Concussions/brain injuries, dental injuries and fracture/dislocation injuries were also recorded


  21. Rosie 21

    Has anyone had a go on “The Worm” Roy Morgan survey advertised in the banner of TS?


    I did. I don’t know about these reactor surveys though. They are looking for gut reaction/emotive reaction. Would it not be better to think about the video statements in the survey rather than merely “react” to them? In any case, I had mostly all of Nationals statement down at zero and most of Labours up around 89. 90, 100, buts that a bias for you………………..Need to look into the concept of a Helix Persona too, before making to swift a judgement about the worm. Just don’t have time now to read about it.

    Oh, and you can only participate in the televised worm debate survey if you have a smartphone, so thats me out.

    • karol 21.1

      Groan. And, of course, it enables those with the money to buy smart phones to have a stronger voice than others.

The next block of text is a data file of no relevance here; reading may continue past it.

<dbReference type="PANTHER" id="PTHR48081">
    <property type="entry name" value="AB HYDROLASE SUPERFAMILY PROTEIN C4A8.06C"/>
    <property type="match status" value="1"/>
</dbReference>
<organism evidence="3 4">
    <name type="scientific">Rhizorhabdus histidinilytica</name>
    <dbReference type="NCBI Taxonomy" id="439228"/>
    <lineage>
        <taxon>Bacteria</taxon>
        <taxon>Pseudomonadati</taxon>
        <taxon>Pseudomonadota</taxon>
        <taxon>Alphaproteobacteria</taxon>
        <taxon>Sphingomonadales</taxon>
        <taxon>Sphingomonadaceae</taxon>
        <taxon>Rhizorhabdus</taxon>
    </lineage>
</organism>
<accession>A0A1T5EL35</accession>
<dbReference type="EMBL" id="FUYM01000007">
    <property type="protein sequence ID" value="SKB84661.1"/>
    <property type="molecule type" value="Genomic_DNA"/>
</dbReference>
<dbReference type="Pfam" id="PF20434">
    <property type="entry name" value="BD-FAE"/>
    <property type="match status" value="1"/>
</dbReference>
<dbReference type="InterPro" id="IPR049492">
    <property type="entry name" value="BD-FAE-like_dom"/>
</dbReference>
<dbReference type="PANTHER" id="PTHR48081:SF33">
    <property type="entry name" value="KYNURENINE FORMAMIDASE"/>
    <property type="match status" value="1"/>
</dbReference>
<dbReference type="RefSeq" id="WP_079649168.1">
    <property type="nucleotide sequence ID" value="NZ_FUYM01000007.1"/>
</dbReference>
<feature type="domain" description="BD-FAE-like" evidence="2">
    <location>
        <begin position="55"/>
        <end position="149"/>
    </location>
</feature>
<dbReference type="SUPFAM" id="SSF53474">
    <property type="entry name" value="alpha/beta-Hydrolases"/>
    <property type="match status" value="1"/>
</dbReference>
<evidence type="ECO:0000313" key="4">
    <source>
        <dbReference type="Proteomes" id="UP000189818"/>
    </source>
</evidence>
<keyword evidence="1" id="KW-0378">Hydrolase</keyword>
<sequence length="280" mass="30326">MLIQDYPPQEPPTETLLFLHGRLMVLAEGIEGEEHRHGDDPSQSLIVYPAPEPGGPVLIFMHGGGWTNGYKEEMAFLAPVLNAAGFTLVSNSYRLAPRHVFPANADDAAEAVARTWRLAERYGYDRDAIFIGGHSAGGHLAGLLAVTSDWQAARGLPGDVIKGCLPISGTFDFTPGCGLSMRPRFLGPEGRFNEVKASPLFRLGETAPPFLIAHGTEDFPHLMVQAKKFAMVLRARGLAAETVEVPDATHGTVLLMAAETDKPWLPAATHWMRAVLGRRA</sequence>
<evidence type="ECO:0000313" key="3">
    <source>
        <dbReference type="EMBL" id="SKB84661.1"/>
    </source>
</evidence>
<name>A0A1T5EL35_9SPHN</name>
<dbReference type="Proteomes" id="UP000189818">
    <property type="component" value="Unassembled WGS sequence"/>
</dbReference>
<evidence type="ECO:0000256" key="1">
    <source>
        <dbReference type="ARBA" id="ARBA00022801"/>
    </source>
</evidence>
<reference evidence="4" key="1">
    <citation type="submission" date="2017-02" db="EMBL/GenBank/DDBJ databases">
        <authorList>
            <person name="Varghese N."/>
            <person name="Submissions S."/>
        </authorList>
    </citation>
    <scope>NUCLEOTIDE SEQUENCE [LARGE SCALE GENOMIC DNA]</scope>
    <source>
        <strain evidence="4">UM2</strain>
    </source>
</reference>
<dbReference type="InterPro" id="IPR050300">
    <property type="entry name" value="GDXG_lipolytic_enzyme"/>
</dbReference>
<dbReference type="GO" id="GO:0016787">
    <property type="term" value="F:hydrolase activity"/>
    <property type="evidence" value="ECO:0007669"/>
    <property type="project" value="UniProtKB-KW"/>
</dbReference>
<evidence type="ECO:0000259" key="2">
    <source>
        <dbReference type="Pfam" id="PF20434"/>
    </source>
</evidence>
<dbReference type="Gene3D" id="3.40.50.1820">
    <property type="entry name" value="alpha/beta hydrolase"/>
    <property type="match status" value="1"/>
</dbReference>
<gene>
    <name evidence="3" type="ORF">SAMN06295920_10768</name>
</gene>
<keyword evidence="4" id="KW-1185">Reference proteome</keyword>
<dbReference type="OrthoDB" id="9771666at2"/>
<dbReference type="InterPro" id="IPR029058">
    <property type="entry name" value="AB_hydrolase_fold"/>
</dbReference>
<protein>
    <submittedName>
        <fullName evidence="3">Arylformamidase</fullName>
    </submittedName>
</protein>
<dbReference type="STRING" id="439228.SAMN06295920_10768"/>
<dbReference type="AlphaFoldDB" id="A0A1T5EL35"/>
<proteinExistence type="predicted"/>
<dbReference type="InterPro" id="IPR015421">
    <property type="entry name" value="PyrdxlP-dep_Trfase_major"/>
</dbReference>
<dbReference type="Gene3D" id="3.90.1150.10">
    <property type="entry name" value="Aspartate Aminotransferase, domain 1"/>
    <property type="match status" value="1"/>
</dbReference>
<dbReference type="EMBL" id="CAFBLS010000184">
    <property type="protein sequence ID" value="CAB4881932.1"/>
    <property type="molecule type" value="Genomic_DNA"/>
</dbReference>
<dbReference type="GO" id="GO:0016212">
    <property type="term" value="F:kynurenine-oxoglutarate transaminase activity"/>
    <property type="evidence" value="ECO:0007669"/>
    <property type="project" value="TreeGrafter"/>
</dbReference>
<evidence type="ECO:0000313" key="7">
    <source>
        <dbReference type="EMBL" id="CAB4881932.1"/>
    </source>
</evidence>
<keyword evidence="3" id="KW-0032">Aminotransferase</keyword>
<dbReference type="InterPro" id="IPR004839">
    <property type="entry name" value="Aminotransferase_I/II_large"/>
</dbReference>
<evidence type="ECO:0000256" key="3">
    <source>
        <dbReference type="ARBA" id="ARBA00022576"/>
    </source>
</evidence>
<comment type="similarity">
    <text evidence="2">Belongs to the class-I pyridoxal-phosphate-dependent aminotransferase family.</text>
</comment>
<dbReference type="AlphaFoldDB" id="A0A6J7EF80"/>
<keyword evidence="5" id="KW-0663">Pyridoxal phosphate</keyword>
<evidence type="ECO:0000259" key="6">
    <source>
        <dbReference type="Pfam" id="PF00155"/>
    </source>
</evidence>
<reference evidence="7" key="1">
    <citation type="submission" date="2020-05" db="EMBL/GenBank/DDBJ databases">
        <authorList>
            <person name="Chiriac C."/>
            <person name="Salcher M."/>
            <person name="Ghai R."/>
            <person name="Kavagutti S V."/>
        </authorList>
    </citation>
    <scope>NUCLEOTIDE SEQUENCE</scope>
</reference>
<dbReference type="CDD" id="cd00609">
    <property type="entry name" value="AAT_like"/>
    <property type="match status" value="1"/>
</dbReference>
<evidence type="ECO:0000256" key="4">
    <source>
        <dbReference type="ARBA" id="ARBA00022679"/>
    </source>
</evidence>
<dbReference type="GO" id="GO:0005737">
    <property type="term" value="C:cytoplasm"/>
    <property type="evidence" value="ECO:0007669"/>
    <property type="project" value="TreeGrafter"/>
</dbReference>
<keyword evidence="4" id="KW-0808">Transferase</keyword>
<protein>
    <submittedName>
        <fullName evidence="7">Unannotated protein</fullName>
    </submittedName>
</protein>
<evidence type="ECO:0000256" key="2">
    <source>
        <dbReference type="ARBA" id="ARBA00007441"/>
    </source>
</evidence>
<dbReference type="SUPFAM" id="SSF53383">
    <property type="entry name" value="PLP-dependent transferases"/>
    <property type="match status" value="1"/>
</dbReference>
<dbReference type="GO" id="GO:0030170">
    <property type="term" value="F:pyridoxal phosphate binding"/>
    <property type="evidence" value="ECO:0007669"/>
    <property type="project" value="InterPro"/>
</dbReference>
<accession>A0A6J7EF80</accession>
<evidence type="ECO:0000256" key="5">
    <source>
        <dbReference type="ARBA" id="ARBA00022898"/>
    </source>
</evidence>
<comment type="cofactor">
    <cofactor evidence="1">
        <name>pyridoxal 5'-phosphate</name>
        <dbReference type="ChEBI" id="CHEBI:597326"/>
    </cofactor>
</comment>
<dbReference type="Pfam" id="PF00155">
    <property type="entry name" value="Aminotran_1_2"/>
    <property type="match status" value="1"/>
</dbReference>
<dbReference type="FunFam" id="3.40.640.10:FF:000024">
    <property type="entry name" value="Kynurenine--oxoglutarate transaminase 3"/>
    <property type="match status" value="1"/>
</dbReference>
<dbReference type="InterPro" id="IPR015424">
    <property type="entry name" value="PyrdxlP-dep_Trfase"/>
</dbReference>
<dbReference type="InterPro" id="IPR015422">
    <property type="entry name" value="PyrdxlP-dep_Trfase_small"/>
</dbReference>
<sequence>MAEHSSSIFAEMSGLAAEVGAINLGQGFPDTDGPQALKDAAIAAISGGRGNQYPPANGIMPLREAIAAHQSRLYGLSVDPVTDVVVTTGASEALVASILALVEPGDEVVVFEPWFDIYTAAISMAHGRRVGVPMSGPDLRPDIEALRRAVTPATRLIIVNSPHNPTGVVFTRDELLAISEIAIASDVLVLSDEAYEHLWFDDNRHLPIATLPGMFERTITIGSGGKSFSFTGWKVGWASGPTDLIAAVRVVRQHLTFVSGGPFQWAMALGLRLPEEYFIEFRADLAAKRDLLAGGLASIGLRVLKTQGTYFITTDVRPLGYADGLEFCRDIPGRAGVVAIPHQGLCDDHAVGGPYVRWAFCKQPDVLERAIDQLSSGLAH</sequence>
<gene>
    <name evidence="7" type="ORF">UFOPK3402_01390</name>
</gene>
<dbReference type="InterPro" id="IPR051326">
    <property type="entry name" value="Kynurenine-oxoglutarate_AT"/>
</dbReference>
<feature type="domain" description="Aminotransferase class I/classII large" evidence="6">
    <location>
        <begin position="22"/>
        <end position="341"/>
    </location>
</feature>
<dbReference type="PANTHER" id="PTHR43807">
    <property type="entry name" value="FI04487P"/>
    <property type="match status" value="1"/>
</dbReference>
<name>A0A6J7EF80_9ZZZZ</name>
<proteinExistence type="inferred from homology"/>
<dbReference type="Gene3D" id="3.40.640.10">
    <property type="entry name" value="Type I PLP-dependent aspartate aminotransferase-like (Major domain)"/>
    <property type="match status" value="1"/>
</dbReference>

• Rosie 21.1.1

        Exactly karol, it eliminates an entire section of potential participants based on access to resources. Hardly a “representative sample”.

  22. The Pink Postman. 22

    The election slogan displayed by National on their bill boards must surely be the biggest joke of the year “.Working for NZ “.when we have one of the highest unemployment for years .

      • ianmac 22.1.1

        It is disturbing that in UK there seems no one to question or able to hold Blair to account. (John Campbell had a go and upset Blair when he interviewed him in NZ a few years back.)
        Or in NZ. Look what happened to Jon Stephenson when he questioned the Defence claims.
        Nothing like have the rights of the people eroded to allow the unfettered to flourish. But one day when the people realise how much they have lost…..

    • Chris 22.2